The Truth About Twitter
A few days ago, I reached that point where you can’t hear any more bullshit without correcting it. I actually called into a radio station to correct yet another pundit who, on the basis of the name alone or maybe 10 minutes worth of playing, thinks they understand Twitter, and worse, that they can summarily dismiss anyone who uses it as flaky. So here’s my attempt to educate those folks who either a) haven’t tried it, b) have tried and are still new, or c) don’t use it often enough or in the right context to see it’s real power. This post is not for those people who are just willfully ignorant or worse, active luddites who are resisting what Twitter is about just to resist change. If you fall in either of these camps, you are beneath my contempt and therefore unworthy of further commentary.
Ok, so what is Twitter and why should you care? First, let’s start with what it isn’t. Twitter is *not* about micro-blogging. Yes, it is described this way — yes even by it’s founders. But they have also admittedly publicly that much of the innovation on Twitter has happened in the user base — the convention for retweets (RT), for example, came from the user base. For those of you who are new, RT is just a way to a convention for sharing a message from someone you follow to your own followers. It’s sort of citation plus recommendation plus message all wrapped in a little two letter acronym.
The use of hashtags is another user-generated convention which is now supported in dozens of Twitter clients or services. Hashtags (#) are used to identify a message as related to other messages with the same tag. Sometimes these are used to have something like real-time Twitter chat, sometimes as a way to flag a topic as related to a particular company or conferences, sometimes as a way to create virtual groups. The uses are endless (though in certain specific cases they are being replaced by the much improved Twitter search capabilities).
You might be surprised to learn that another ubiquitous and central Twitter convention, the @ identifier, also did not come from the founders. The @ emerged early as a way for users to direct messages to particular users. Like the RT and hashtag convention, the @ identifier soon became a central element in virtual every Twitter client and has, of course, now become central to Twitter itself.
Is this enough to convince you that we shouldn’t look to the founders for guidance on what Twitter is or isn’t? Ok, you’re right. So let’s do one more: shortened URLs. While shortened URLs are now an essential part of many messages, URL shortening did not begin with Twitter though it is easy to see why people may think this is a “Twitter” thing:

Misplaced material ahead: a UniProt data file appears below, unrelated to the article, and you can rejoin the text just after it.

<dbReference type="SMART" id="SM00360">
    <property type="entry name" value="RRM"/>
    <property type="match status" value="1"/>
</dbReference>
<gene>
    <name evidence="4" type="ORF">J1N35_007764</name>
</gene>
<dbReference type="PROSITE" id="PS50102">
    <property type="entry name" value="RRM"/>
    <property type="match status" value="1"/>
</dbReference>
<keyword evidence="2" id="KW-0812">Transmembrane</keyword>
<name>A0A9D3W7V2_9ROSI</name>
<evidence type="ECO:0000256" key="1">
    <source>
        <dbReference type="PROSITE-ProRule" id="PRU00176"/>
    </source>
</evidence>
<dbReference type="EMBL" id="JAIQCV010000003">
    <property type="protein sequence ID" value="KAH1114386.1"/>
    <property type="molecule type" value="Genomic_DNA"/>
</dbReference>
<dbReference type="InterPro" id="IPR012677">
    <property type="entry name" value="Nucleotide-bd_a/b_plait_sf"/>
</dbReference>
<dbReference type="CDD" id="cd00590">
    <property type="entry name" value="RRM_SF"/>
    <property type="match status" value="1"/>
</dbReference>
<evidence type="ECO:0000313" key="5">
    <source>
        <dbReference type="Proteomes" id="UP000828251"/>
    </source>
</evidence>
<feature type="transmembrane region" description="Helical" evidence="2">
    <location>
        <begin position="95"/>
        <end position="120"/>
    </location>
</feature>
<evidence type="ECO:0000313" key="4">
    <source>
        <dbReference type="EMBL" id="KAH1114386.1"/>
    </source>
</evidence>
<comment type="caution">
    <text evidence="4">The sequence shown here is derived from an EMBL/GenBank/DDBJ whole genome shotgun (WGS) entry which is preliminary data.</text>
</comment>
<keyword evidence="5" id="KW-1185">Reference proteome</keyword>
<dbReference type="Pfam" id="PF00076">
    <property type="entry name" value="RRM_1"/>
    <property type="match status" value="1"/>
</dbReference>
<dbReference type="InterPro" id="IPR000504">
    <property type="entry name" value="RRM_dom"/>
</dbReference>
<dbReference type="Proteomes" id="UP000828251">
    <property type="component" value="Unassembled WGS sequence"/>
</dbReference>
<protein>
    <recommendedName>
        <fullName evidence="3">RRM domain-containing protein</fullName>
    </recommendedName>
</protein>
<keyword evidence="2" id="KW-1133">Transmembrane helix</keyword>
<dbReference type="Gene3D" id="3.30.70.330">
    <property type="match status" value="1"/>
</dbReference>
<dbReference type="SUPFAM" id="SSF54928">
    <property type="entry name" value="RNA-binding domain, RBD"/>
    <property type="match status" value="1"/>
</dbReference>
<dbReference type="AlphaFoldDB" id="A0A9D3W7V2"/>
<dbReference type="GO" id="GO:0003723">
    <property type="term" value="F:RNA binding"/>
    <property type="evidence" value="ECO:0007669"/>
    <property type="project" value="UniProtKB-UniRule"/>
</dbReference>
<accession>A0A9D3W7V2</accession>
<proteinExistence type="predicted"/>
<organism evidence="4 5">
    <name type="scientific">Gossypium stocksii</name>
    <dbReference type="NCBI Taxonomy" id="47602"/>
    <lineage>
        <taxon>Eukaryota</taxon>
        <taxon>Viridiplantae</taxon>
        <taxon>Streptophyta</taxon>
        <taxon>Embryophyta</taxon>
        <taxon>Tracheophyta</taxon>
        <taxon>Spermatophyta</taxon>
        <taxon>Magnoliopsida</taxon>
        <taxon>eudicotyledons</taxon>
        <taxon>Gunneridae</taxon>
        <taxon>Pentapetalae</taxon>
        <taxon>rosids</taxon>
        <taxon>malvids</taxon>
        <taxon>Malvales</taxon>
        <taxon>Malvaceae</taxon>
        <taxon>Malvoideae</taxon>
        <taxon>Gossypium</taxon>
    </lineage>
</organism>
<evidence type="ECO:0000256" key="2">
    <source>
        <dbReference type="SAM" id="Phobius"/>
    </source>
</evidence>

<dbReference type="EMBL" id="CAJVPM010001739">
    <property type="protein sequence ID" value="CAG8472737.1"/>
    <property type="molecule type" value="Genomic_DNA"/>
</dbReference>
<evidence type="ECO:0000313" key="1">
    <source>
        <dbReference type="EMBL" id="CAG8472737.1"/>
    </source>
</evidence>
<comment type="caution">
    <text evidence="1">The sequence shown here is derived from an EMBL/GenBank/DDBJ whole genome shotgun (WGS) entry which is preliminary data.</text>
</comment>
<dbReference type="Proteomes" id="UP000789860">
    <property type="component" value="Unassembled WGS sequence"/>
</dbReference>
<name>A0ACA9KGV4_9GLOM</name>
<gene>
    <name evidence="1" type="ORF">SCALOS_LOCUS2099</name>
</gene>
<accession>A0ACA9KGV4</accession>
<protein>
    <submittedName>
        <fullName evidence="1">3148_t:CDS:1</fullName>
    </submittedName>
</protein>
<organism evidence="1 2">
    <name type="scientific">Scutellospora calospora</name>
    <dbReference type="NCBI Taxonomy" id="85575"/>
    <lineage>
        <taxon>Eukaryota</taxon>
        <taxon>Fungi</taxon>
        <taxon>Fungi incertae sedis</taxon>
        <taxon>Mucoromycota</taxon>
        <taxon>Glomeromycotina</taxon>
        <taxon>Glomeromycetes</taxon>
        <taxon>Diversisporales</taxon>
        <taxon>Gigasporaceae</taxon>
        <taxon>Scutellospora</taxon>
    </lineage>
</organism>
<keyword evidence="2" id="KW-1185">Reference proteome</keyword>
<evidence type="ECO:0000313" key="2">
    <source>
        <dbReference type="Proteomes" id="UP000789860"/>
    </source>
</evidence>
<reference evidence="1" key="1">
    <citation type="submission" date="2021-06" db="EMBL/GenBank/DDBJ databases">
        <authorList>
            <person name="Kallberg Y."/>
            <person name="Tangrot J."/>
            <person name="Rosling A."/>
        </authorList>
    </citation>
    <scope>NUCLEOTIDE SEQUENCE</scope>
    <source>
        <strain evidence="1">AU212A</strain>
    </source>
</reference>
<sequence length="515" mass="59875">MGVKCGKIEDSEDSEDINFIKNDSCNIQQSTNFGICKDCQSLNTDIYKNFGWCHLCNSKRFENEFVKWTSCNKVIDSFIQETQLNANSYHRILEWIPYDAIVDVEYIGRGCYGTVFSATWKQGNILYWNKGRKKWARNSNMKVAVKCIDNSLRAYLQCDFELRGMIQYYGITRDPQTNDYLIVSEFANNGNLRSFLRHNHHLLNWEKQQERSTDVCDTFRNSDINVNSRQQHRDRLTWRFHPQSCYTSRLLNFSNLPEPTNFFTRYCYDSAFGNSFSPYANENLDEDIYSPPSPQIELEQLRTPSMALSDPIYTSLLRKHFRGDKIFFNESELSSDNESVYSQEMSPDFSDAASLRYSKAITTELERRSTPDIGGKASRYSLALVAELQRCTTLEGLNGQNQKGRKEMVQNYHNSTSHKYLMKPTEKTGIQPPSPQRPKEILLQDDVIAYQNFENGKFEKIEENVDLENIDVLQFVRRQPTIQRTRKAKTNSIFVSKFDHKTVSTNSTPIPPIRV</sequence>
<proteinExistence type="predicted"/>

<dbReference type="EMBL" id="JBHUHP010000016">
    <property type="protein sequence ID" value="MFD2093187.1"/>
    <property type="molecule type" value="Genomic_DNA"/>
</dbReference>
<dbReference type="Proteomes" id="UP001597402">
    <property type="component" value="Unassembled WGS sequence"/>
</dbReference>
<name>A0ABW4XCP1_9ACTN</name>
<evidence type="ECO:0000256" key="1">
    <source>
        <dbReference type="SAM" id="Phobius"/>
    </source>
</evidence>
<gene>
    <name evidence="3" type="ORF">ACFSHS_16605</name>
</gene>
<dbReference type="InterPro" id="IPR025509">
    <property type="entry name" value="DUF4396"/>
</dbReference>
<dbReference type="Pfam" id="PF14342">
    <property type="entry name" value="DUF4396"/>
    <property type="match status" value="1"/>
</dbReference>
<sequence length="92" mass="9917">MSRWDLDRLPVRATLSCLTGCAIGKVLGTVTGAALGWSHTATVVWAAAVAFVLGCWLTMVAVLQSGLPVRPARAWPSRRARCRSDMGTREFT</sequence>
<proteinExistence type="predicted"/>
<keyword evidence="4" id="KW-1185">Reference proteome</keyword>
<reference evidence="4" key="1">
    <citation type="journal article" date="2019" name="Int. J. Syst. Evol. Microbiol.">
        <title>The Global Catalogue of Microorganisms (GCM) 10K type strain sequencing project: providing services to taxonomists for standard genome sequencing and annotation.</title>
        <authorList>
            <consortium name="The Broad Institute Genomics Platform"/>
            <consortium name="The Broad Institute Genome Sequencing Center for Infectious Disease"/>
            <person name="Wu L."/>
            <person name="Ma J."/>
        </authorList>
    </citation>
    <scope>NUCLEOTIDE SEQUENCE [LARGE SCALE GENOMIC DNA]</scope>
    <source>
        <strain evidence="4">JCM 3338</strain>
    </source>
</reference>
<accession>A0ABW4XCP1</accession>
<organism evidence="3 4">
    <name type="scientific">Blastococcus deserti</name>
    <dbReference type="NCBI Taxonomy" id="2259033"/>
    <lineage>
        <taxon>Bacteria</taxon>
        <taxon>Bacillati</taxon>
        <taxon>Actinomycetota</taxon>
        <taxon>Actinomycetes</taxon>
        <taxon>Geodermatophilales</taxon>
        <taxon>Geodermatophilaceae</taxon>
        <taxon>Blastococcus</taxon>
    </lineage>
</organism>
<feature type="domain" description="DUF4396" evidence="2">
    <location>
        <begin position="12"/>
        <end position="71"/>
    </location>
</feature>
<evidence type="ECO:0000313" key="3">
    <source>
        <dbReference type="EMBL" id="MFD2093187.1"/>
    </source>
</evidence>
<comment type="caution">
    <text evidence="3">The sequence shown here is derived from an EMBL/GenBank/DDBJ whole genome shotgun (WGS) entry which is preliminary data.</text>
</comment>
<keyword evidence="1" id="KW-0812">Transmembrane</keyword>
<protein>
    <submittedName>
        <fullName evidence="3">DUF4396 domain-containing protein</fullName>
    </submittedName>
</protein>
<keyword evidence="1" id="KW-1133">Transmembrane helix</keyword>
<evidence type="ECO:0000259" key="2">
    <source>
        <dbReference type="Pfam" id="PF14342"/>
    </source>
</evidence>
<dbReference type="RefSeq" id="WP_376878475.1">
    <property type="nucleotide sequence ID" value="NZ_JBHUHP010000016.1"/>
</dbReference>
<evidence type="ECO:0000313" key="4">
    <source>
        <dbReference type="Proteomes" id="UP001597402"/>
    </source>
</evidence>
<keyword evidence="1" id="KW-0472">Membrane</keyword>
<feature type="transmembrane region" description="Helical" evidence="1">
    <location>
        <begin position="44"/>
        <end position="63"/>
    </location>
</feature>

- a) most have not previously seen or used URL shortening technology
- b) it’s part of a significant number of messages
- c) it’s part of nearly every Twitter client.
But TinyURL, one of the more heavily used short URL sites, actually started in 2002, four years before Twitter was launched. Like hashtags, the use of @, and the RT convention, URL shorteners emerged as a result of user behavior, not by design.
So what does all of this mean and why am I making such a point of referencing Twitter conventions that didn’t happen by design? The point here is that Twitter has evolved – like any fundamental and fundamentally well-designed technology, Twitter has become what’s its users wanted, not what it’s designers intended. Like the web or video, Twitter is a “base” technology. It’s not a dialog box for messing with my router. It’s more like the telephone (another piece of technology that was initially derided and misunderstood).
When newscasters, comedians, and otherwise intelligent people deride Twitter, it’s most commonly as a “micro-blogging” tool. Brian Williams, in a February appearance on the Daily Show said this about Twitter:
“I don’t Twitter. When you Twitter, the suibject line automatically is “What are you doing right now?” And the answer I have to that question at any moment of the day isn’t interesting enough.”
If this were what Twitter was really about, I wouldn’t use Twitter either. But this is really the heart of the problem. This is exactly *not* what Twitter is about – at least for those of us that use it professionally.
In 24+ months and across 1000+ posts, I think I might have answered “What I’m doing” less than 50 times. The rest of what I post? Links. Comments on other people’s links. Responses to people’s questions. Suggestions for people to connect. Twitter, for me, is not about sharing the minutia of my day but about sharing the insights and sources that shape my professional thinking. And by following the contributions of others, I can see what’s shaping their thinking, what sources they follow, how they connect their professional dots. You see, a funny thing happened when the community began shaping Twitter’s usage: it stopped being about micro-blogging and it started being about micro-sharing across personalized networks.
Before the advent of the user conventions, Twitter was designed for users to post micro-updates about their day to the world at large. You could follow updates from anyone without any permissions or approvals, just like a regular blog. People were however required to subscribe to your Twitter account by following you. They also had to have their own Twitter account to see all of the updates from their follows. The result was that people could easily see who was following them and then follow them back. And why not? If someone is interested enough in your posts to follow them, maybe you are interested in the same subjects? In fact, this is probably pretty likely when you think about it. So pretty soon, what emerged were personalized, overlapping networks organized around domain interests.
I personally move between two main networks – a general Web 2.0 / social media network, and a social learning / elearning network. I also have some sub-networks around soccer (I coach both my kids), HR (talent management and the like), and now a few vacation / business follows. The point here is that this is *my* network. I’ve selected and designed a personal network of 1000+ members to suit my interests, both professional and personal.
Which then raises the next big derisive comment about Twitter: “OMG, how do you actively keep up with all that content and all those connections?” I don’t. I keep up with some. The rest I search or group or retroactively scan. Think of websites: some you personally go to a few times a day, some you RSS, some you just hit through Search. And if you find one you really like via Search, maybe you RSS or maybe you check-in to the actual site now and again.